Nadav Kander (born December 1, 1961) is a London-based photographer, artist and director, known for his portraiture and landscapes. Kander has produced a number of books; had his work exhibited widely; he received an Honorary Fellowship from the Royal Photographic Society in 2015, won the Prix Pictet and a World Press Photo award; and his work is included in the collections of the National Portrait Gallery, the Société Générale, Paris, Pictet & Cie’s Art Collection and other museums and galleries.
Kander was born in Tel Aviv, Israel. His father flew Boeing 707s for El-Al but lost his eye and was unable to continue flying. His parents decided to start again in South Africa and moved to Johannesburg in 1963. Kander began taking pictures when he was 13 on a Pentax camera, which he bought with his Bar Mitzvah money. He states the pictures that he took then and until he was 17, although unaccomplished, have the same sense of quiet and unease that is part of his work today. After being drafted into the South African Air Force, Kander worked in a darkroom printing aerial photographs. It was there he became certain he wanted to be a Photographer. He moved to London in 1986, where he still resides with his wife Nicole and their three children.
Kander is best known for his Yangtze – The Long River series, for which he earned the Prix Pictet Prize. Kander made several voyages along the course of China’s Yangtze River, travelling upstream from mouth to source over a period of three years. Using the river as a metaphor the journey begins at the coastal estuary, where thousands of ships leave and enter each day, and moves past renowned suicide bridges, coal mines and the largest dam in the world – the Three Gorges Dam. Further inland we encounter Chongqing – the fastest-growing urban centre on the planet. Kander never photographed further than twenty miles from the river itself. In the shadow of epic construction projects we see workers, fishermen, swimmers and a man washing his motorbike in the river. Dense architecture gives way to mountains in the upper reaches towards the river’s Tibetan source – a sparsely populated area where the stream is mostly broken ice and just ankle deep. The photographs are dominated by immense architectural structures where humans are shown as small in their environment. Figures are dwarfed by landscapes of half completed bridges and colossal Western-style apartment blocks that are rapidly replacing traditional Chinese low-rise buildings and houseboats.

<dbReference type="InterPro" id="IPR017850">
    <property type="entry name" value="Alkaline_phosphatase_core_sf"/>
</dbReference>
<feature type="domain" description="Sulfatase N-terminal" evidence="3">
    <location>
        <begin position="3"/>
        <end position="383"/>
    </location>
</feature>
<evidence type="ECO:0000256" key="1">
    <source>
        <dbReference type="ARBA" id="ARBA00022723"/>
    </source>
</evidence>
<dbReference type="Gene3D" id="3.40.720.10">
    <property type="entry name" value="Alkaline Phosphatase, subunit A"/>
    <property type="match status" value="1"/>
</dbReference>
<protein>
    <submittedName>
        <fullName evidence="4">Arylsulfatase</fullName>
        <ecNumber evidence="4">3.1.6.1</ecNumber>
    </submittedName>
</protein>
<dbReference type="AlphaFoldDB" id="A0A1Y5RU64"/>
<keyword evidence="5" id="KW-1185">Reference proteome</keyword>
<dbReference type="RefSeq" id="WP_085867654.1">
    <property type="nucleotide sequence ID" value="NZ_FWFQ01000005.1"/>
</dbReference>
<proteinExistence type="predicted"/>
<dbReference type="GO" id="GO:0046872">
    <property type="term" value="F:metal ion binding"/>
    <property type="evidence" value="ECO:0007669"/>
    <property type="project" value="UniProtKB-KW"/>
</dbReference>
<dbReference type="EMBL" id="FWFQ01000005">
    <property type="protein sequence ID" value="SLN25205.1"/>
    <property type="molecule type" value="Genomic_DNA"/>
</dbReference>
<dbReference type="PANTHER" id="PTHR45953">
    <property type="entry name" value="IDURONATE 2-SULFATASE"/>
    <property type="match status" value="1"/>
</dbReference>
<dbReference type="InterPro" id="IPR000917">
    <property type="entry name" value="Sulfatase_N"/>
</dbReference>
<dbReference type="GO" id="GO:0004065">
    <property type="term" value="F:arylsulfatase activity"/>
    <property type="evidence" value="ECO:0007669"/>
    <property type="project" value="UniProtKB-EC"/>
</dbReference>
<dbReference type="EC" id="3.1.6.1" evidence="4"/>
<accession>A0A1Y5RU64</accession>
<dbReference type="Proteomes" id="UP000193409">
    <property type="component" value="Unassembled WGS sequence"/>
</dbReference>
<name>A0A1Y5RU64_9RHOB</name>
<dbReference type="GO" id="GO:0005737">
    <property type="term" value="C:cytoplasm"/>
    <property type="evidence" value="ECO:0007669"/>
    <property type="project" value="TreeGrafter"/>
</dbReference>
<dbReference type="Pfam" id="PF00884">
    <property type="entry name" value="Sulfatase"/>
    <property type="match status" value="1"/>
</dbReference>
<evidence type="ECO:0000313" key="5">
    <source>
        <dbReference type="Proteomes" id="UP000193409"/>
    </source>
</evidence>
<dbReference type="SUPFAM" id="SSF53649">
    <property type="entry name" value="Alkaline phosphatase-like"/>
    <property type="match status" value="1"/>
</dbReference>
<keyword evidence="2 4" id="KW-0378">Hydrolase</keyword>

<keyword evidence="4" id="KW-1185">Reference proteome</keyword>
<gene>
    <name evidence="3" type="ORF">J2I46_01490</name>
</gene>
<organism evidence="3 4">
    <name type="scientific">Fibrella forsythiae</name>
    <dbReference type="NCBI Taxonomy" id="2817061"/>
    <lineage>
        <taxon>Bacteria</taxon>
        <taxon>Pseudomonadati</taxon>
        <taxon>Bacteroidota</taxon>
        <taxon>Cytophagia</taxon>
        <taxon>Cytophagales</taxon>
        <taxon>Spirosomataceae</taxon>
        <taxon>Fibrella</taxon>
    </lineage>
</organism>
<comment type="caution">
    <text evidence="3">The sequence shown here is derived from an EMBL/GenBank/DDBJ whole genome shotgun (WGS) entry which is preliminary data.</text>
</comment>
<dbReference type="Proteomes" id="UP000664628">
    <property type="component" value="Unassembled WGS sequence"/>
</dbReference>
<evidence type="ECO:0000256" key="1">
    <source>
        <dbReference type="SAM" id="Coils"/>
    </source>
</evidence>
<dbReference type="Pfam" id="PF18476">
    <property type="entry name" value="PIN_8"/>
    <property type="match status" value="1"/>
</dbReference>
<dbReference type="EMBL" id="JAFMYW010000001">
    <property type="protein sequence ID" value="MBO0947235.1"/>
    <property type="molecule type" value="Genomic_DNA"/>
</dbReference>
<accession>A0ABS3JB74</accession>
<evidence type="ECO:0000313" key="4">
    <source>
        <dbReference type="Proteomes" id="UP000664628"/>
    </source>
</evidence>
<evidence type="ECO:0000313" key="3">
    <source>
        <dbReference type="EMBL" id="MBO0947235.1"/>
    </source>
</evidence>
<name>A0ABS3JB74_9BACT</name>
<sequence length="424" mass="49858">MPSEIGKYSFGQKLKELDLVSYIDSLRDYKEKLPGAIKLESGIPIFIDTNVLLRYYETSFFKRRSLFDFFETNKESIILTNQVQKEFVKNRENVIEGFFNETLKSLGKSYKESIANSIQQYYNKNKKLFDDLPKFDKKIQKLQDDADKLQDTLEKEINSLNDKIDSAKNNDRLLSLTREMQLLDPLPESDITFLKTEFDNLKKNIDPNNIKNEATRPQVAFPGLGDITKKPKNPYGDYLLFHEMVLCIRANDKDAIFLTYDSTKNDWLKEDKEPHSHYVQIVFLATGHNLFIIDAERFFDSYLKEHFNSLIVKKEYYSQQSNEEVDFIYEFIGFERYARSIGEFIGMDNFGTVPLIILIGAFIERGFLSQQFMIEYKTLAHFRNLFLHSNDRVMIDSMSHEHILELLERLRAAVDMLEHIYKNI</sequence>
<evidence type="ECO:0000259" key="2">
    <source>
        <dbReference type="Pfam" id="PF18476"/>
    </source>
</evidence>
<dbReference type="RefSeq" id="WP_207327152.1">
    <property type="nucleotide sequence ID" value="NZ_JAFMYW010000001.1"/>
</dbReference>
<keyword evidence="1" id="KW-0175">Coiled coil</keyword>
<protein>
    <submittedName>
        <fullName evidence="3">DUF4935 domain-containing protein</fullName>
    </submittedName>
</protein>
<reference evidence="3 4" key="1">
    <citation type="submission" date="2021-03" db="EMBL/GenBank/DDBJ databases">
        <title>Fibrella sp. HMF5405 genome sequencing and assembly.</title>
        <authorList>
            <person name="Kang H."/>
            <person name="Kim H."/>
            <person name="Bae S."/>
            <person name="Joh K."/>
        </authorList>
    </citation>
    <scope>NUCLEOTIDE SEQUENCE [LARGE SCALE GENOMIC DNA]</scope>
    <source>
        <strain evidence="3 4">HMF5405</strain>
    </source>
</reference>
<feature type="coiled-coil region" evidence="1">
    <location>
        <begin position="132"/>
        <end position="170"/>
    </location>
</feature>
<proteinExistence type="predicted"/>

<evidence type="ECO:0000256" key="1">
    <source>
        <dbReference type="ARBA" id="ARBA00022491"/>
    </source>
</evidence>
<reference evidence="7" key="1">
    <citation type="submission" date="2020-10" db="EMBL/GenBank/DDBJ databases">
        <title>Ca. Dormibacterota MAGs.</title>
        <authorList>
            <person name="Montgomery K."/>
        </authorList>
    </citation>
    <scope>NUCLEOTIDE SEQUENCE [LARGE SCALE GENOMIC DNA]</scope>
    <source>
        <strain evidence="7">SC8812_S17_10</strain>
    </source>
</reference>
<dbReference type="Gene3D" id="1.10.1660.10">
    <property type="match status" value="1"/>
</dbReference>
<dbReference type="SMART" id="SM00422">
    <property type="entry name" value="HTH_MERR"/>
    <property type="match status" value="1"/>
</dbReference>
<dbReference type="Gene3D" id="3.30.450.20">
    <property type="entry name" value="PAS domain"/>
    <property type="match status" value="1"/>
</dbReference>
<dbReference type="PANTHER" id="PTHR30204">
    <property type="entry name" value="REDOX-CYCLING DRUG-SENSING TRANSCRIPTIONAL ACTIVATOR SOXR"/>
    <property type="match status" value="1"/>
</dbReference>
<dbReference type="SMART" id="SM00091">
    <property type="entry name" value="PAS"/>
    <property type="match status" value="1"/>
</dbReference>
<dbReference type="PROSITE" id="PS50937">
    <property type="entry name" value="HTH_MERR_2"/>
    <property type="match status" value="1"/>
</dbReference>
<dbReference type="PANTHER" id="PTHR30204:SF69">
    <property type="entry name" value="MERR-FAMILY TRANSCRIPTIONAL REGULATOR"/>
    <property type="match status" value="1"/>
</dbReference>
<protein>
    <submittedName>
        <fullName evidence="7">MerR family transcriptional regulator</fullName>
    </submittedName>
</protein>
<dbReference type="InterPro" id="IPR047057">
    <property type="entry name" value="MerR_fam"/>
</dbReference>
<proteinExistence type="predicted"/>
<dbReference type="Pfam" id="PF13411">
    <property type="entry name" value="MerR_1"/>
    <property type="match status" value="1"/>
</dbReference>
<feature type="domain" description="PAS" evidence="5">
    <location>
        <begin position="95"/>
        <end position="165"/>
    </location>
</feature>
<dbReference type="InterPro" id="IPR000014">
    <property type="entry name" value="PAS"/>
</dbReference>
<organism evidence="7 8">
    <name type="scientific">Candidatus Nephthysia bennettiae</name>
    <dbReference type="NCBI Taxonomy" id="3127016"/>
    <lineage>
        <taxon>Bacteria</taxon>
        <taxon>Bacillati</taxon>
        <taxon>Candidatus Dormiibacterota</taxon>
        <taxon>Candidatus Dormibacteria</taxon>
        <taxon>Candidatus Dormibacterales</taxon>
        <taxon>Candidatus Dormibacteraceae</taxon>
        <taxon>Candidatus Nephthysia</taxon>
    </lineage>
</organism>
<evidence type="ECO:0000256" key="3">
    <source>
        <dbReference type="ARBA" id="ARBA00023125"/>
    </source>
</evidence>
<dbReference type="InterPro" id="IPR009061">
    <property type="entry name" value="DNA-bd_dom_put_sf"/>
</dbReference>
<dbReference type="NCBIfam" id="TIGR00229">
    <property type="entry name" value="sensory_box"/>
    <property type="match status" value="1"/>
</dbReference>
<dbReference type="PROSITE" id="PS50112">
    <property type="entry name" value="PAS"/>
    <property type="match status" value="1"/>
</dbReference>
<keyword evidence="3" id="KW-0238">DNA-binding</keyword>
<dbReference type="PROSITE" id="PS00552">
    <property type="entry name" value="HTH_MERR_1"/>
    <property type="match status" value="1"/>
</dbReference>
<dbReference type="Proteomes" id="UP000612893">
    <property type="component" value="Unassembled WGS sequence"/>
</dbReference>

In 2010-2012 Kander photographed a series of nudes – Bodies. 6 Women. 1 Man – in his London studio. Coated in white marble dust and set against the void of the photographer’s studio the subjects serve as a study of the human condition. Rooted in an interest in the ‘aesthetics of destruction’ Kander’s most recent project Dust explores the vestiges of the Cold War through the radioactive ruins of secret cities on the border between Kazakhstan and Russia. Will Self has said These images do not make beautiful what is not, they ask of us that we repurpose ourselves to accept a new order of both the beautiful and the real.
On 18 January 2009 Kander had 52 full colour portraits published in one issue of The New York Times Magazine. These portraits were of the people surrounding US President Barack Obama, from Joe Biden (Vice President) to Eugene Kang (Special Assistant to The President). This is the largest portfolio of work by the same photographer The New York Times Magazine has showcased in one single issue. In July 2012 Kander exhibited at the National Portrait Gallery National Portrait Gallery in London with a series of portraits celebrating London’s hosting of the 2012 Summer Olympics. In 2014 Kander was among the 18 photographers chosen to be a part of Constructing Worlds: Photography and Architecture in the Modern Age, an exhibition at the Barbican Centre in London, and toured, which explored the ability of architectural photography to reveal wider truths about our society.
His photography for the 2016 TIME Person of the Year cover was widely analyzed and acclaimed. Kander is a Trustee of The Lowry in Salford, Greater Manchester.